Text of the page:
Here’s the poem I wrote from the words of Mr. Cantu and his students:

Listen Louder Than You Sing

1, 2, 3, ready and
so fa me fa
let me hear the la
big beautiful brave sound
tall vowels, lots of space
make sure you travel
sing what you see
la ti la so la me re do
tone, posture, contour
now we are here

ma meh me mo mu
think about that for 30 seconds
ma meh me mo mu
sing it in your head
ma meh me mo mu

Do it again from the same place
so me re me do
it gets more complicated
it’s breathy, uncomfortable
don’t give up
this business—it’ll get better over time
keep singing
from the beginning
starting from scratch and it’s ok
1, 2, 3, ready, be brave

– Carie Juettner

[found poem composed of phrases heard while observing Randy Cantu’s choir class at Bowie High School in Austin, Texas, on September 2, 2016]

*

(Take a moment this week and thank a teacher!)

 

 

Posted in Teaching

Adventures In Subbing, Part 4: The End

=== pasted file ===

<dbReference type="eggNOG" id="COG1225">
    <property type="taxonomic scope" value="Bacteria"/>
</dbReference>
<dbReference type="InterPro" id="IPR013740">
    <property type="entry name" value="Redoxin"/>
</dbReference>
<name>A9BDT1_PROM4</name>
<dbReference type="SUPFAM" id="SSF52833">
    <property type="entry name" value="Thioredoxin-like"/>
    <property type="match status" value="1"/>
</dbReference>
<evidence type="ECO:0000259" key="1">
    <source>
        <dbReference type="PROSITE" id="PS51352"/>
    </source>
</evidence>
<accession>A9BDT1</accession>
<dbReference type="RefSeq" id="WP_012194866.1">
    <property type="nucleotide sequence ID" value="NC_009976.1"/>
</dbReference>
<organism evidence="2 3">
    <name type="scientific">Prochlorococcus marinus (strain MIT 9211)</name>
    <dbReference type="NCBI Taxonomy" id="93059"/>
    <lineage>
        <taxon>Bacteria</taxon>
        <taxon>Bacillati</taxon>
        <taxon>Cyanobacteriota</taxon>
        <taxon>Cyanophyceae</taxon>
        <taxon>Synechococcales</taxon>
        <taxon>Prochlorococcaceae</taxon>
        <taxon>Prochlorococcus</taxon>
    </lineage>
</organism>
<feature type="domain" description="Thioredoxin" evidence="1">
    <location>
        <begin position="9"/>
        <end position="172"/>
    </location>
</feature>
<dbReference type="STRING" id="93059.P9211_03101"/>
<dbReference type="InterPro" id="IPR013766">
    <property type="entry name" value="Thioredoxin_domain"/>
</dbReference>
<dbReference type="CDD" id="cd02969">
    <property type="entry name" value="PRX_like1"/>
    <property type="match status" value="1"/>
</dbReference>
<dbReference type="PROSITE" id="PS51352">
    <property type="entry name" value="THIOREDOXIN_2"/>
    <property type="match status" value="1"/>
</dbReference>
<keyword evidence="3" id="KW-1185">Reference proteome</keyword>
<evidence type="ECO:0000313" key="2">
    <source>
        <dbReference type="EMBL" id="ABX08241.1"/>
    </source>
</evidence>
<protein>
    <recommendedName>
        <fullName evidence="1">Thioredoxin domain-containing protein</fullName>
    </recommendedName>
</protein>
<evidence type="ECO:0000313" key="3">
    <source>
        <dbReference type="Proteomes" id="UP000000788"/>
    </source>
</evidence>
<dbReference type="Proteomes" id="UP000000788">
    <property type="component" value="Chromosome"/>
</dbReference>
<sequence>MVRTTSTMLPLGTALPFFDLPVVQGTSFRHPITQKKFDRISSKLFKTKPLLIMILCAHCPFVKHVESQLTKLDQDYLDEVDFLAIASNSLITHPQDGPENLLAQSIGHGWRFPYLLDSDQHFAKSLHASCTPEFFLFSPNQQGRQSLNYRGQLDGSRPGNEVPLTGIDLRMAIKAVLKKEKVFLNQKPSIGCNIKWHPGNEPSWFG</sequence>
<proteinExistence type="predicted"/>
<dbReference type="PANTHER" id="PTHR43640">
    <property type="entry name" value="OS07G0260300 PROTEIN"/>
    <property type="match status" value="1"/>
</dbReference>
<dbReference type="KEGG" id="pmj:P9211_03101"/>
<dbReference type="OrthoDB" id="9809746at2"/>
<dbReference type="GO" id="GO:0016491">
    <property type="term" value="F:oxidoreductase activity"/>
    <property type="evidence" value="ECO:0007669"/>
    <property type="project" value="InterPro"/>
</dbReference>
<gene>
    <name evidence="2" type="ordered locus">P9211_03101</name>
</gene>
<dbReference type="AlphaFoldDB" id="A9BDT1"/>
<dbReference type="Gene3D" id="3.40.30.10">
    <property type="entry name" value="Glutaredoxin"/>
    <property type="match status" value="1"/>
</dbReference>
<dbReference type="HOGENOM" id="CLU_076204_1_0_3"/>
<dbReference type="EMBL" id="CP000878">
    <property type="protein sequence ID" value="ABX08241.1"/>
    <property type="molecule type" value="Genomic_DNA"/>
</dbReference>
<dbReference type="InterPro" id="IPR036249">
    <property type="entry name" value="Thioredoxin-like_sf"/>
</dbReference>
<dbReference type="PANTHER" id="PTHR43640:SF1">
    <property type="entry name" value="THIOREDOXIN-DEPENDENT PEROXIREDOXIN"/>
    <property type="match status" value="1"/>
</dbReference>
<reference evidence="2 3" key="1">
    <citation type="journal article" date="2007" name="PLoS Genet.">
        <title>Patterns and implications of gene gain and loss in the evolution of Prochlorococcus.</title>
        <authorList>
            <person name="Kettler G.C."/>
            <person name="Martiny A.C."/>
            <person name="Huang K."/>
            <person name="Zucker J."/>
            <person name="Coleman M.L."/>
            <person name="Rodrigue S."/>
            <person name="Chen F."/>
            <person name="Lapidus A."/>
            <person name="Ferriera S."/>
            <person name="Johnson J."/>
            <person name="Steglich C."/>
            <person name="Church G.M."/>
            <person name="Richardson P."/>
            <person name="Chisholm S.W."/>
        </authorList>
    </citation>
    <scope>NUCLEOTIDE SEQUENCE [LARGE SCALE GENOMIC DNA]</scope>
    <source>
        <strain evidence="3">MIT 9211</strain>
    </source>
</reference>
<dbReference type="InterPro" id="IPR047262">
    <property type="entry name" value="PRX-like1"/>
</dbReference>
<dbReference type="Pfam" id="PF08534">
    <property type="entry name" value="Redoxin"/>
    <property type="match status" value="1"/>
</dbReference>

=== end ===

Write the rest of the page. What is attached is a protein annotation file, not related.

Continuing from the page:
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Every year when I was teaching seventh grade, our school administrators gave us some sort of inspirational poster or story or memento to keep in our classroom for encouragement throughout the year. Sometimes it worked. Sometimes it backfired. I remember distinctly the year the nugget of inspiration came in the form of a very short story about a woman who woke up and only had three hairs on her head. She braided the three hairs and was happy. The next day she woke up and only had two hairs on her head. She parted them in the middle and was happy. The next day she woke up and only had one hair on her head. She wore it in a ponytail and was happy. The next day she woke up and had no hair left on her head. She said to herself, “I don’t have to fix my hair today!” And she was happy.